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The Evolution of Rob... Van...
November 26, 2004

by Denny Burkholder
Courtesy of WrestleLine.com



I guess in reviewing all of those hours upon hours of footage they acquired from ECW and WCW, World Wrestling Entertainment reminded itself what attracted fan to Rob Van Dam in the first place. In February, RVD will be coming to DVD. 

Van Dam is a guy with a pretty impressive history within ECW, but a spotty-at-best record in other promotions. In all fairness, he was very green during his brief stint in WCW in the early 1990s and was completely overlooked (rightfully so... again, he was way too green to push). By the time WWE swallowed up a bunch of the casualties of ECW's 

demise - including Rhino, Justin Credible, Yoshihiro Tajiri, Spike Dudley, and eventually Van Dam and Tommy Dreamer - the company seemd to be reeling from their own success.

WWE had squashed, bought, and paid for their competition so convincingly that they almost appeared to be overwhelmed by their own victory. They brought in scores of WCW and ECW stars, many of them with real potential to become big stars with the right motivation and booking. They were handed the WCW Invasion angle on a silver platter, but blew it in a major way. In the process, the careers of many of WCW's biggest young prospects either stalled out in WWE or completely bombed.

Rob Van Dam was one of the most unique and promising of the newcomers in 2001. He was a huge star to ECW fans, who remembered the trash-talking, wise-cracking, super-cool stoner as a solid interview and an exciting wrestler. His style was unorthodox, but hey... "unorthodox" was what put ECW on the map. His repertoire was heavy on kicks, dives, and high spots that connected maybe 7 percent of the time, and connected a little too stiffly on a regular basis. Again, this wasn't considered a big deal in the "hardcore" territory of ECW, where pain was expected by wrestlers and the fans alike.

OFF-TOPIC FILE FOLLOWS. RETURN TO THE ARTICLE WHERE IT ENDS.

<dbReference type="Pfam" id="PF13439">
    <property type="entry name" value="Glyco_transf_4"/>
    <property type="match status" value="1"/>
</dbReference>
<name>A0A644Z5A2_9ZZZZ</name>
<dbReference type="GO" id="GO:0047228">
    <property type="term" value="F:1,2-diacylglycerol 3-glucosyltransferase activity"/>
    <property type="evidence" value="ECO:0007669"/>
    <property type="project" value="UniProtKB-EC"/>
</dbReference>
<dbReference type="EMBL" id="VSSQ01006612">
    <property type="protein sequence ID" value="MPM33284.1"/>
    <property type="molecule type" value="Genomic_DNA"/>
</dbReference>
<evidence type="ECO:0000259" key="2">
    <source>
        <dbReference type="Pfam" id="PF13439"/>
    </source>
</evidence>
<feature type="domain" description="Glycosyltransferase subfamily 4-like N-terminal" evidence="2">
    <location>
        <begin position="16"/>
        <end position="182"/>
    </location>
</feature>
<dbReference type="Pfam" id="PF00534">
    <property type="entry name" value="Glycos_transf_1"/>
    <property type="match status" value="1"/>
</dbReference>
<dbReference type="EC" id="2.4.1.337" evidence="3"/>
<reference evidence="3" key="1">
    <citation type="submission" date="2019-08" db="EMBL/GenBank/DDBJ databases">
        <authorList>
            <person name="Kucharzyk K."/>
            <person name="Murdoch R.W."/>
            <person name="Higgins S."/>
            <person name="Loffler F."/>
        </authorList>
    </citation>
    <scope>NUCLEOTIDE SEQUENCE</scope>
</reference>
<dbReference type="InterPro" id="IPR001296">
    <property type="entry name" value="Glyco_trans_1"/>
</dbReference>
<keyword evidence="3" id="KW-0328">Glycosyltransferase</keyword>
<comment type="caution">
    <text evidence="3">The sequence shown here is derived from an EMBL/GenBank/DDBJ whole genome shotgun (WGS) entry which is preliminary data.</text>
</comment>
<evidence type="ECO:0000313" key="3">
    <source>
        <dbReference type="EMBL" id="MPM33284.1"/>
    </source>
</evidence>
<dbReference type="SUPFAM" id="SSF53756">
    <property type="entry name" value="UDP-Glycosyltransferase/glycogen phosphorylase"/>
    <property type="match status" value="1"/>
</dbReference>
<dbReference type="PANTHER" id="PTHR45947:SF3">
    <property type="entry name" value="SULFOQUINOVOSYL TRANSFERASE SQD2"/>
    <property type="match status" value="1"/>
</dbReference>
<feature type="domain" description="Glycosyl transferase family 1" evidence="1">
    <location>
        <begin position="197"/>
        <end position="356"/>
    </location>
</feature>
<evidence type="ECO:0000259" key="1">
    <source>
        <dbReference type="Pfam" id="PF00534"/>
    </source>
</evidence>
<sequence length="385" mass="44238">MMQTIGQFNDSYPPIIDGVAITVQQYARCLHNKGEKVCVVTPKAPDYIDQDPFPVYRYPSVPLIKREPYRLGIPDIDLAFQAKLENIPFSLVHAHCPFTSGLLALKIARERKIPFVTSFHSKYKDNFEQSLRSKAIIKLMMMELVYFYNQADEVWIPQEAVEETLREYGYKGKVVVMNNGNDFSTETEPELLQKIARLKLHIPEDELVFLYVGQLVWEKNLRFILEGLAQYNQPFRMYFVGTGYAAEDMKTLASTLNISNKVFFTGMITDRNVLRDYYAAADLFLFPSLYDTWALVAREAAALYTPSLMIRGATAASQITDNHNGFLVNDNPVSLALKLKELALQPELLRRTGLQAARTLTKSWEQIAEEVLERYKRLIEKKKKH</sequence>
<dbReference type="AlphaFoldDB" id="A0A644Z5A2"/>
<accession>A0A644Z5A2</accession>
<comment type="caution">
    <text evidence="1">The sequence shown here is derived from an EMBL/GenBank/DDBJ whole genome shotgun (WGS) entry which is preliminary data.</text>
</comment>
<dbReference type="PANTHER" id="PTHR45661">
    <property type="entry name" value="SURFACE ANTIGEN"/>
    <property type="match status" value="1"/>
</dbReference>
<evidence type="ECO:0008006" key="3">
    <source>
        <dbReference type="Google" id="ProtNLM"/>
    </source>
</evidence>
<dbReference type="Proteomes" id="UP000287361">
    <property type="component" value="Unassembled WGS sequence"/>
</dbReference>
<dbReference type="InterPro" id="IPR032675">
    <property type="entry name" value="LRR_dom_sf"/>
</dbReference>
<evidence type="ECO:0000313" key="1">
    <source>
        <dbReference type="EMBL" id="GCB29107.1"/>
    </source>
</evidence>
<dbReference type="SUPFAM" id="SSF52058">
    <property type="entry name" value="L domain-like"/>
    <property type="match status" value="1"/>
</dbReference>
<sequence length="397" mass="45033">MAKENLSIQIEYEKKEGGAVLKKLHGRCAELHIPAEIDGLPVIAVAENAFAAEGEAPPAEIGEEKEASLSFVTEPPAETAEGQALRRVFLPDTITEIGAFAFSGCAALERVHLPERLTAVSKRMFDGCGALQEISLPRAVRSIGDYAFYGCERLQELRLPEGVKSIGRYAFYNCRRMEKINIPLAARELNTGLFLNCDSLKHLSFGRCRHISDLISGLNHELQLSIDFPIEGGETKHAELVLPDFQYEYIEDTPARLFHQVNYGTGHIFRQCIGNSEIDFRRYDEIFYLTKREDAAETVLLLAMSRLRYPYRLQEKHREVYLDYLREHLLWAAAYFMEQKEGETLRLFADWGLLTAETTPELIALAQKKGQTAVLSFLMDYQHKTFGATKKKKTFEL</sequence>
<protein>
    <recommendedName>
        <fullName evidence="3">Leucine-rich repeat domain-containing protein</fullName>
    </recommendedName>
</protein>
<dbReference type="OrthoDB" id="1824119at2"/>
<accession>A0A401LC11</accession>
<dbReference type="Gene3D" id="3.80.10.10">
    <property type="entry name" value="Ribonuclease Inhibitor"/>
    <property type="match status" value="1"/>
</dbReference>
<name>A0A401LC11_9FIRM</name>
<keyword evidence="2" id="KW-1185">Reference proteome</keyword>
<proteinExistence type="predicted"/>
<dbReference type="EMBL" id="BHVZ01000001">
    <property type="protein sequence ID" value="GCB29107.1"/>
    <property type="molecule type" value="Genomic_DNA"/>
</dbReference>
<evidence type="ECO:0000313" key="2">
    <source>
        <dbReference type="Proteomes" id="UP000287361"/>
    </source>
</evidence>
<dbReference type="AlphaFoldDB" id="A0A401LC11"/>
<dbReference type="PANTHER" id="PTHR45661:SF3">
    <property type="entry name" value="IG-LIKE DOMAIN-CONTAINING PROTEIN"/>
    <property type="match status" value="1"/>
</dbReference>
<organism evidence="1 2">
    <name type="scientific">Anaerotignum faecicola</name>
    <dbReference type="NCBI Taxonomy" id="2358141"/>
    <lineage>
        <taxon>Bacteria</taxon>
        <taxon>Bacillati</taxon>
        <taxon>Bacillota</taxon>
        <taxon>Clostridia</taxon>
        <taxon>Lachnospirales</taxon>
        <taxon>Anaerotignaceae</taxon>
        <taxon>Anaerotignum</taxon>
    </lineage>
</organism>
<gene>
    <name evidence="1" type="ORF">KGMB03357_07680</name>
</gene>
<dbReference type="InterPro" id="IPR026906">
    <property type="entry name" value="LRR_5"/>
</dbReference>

Van Dam teased a jump to the WWF in 1997 as a key player in ECW's cooperative angle with the WWF, and competed on Raw a handful of times before the WWF nudged the angle off of their own TV broadcasts and sent Jerry Lawler and Jim Cornette to some ECW shows to continue the angle on the WWF's behalf. By the time 1997 wrapped up, RVD had become a huge star in ECW, on par with the likes of Raven, Taz(z), and Sabu. He was exciting, he was wild, and he could cut a promo. Most of all, he was devoted to ECW, which was huge in light of all the other top-name talent Paul Heyman would lose to the "Big Two" as the Monday Night Wars plodded onward. ECW stars came and went, but RVD never abandoned the small promotion that gave him his first taste of success.

In late 2000, RVD had reached a monetary disagreement with ECW, no doubt one of the many examples of ECW's financial woes that sunk the ship in those final few months. RVD stopped appearing for the company, but he also didn't seek immediate work in WCW or the WWF. He remained on the sidelines, and eventually did return to work one last PPV main event for ECW before the company stalled out for good. To the bitter end, RVD remained an ECW standard bearer.